Eric Holthaus (Minnesota, United States)
If you’ve spent any time at all on Twitter, there’s a good chance you’ve encountered science journalist Eric Holthaus (1981) at some point. With nearly half a million followers, he’s one of the most influential voices in the debate surrounding one of the great challenges of our time: climate change.
A trained meteorologist, Eric combines an impressive grasp of climate science with an insatiable desire to find solutions to this problem. His work has previously appeared in The Washington Post, Rolling Stone, Slate and Grist, to name just a few.
As our Climate correspondent, Eric not only aims to shed light on the causes and consequences of climate change, but he also wants to enlist your help in answering the question: what needs to change between now and 2030 in order to avert a global climate crisis?
Read Eric Holthaus in his own words: “For too long, our conversations about the climate have been filled with despair”
Irene Caselli (Trento, Italy)
During our very first Skype meeting, Italian journalist Irene Caselli(1981) shared with us a startling insight: when it comes to who you are, who you’ll become, and the world you’ll grow up in, virtually nothing will have as great an impact as the first 1,000 days of your life.
After spending over a decade in Ecuador, Venezuela and Argentina reporting for major news outlets like the BBC, Deutsche Welle and The Washington Post, Irene will be joining our dream team here at The Correspondent.
On her beat, The First 1,000 Days, she’ll examine how our earliest years — a period that everyone experiences but no one remembers — have the power to shape not only the people we become, but also the societies we live in. From the influence of parental leave on economic inequality to the latest in brain development research to the long-term consequences of stress, Irene will explore issues that affect everyone, not just those of us with children.
Read Irene Caselli in her own words: “The first 1,000 days of human life are both essential and underreported”
Tanmoy Goswami (New Delhi, India)
During a week-long introductory session at our headquarters in Amsterdam, we asked all five of our correspondents to bring along an object with sentimental value. When it was his turn, Indian journalist Tanmoy Goswami (1983) opened his bag and drew out a small medical booklet about his dealing with depression.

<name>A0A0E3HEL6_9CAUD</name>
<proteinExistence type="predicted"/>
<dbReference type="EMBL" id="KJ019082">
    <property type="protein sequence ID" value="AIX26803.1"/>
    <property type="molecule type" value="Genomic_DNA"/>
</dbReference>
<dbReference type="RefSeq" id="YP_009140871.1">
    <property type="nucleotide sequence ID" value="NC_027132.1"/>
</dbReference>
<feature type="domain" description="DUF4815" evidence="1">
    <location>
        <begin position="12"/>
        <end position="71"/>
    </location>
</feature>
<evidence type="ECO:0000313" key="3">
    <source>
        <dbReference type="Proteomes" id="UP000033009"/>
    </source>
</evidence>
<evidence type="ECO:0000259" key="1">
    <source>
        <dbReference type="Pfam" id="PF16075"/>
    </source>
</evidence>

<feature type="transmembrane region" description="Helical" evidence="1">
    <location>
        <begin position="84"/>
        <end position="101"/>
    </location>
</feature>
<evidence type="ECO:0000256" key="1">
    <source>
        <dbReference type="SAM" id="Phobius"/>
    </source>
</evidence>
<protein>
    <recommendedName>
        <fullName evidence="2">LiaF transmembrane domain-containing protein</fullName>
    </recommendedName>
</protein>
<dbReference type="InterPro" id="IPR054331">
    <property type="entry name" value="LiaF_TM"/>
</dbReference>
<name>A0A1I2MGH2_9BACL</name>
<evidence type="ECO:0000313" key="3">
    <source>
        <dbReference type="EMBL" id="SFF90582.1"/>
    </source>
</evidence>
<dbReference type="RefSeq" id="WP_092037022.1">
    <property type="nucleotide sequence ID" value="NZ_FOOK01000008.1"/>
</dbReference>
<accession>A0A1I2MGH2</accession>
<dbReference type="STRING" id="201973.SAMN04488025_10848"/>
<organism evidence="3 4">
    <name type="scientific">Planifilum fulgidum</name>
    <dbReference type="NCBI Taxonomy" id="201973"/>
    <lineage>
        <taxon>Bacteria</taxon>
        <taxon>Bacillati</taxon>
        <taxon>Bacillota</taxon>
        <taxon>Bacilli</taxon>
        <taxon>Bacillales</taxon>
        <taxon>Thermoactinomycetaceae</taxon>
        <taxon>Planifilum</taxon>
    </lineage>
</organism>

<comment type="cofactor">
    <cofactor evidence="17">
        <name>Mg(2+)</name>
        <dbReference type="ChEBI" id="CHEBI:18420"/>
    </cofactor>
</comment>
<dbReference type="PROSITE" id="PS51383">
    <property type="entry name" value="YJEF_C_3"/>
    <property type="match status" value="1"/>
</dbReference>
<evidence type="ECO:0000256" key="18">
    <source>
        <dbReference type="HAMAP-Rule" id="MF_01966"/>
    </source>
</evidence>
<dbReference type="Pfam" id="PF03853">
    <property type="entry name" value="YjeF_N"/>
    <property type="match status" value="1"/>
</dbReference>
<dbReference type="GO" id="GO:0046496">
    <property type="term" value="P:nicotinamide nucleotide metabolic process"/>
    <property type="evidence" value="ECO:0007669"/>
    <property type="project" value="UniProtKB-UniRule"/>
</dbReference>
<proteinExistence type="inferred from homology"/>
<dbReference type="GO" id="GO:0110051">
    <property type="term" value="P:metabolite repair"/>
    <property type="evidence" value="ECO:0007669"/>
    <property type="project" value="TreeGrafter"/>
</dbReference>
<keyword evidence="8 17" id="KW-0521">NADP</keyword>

This experience has proven to be an invaluable source of inspiration for his work as a journalist. Tanmoy, a self-described “mental-health nerd”, specializes in reporting on the science and economics of mental healthcare around the world.
His career path has taken him from Fortune India and Times Internetto his new home here at The Correspondent. In his role as our Sanitycorrespondent, he’ll continue his transnational quest to explore the many facets of modern mental health.
Read Tanmoy Goswami in his own words: “I hope to make mental illness less intimidating”
Nesrine Malik (London, United Kingdom)
As you might guess from the title of her new book, We Need New Stories, Nesrine Malik (1977) is a journalist on a mission: to seek out new ideas for a better world.
Born in Sudan, based in London, and frequently spotted in Cairo, Nesrine has been shaped by a variety of cultures, and she’s eager to find out what we can learn from them. Nesrine made a name for herself as a writer and columnist for The Guardian (you can read her column here) and was awarded the 2019 Orwell Prize for her work on identity politics.
As our Better Politics correspondent, she’ll embody one of The Correspondent’s core principles: we don’t just cover the problem, but also what can be done about it. So get ready to join Nesrine on her mission — we can’t wait to see what kinds of ideas our members come up with!
Read Nesrine Malik in her own words: “Objectivity preserves the status quo. With better journalism we can have better politics”
More correspondents to come!
We hope you’ve enjoyed this sneak preview of our first five correspondents.
If you’d like to follow them on our platform starting on 30 September, join The Correspondent today.
We’ll also be introducing a number of freelance correspondents and announcing which of our Dutch pieces will be made available in English soon, so stay tuned!
Let the countdown to 30 September begin!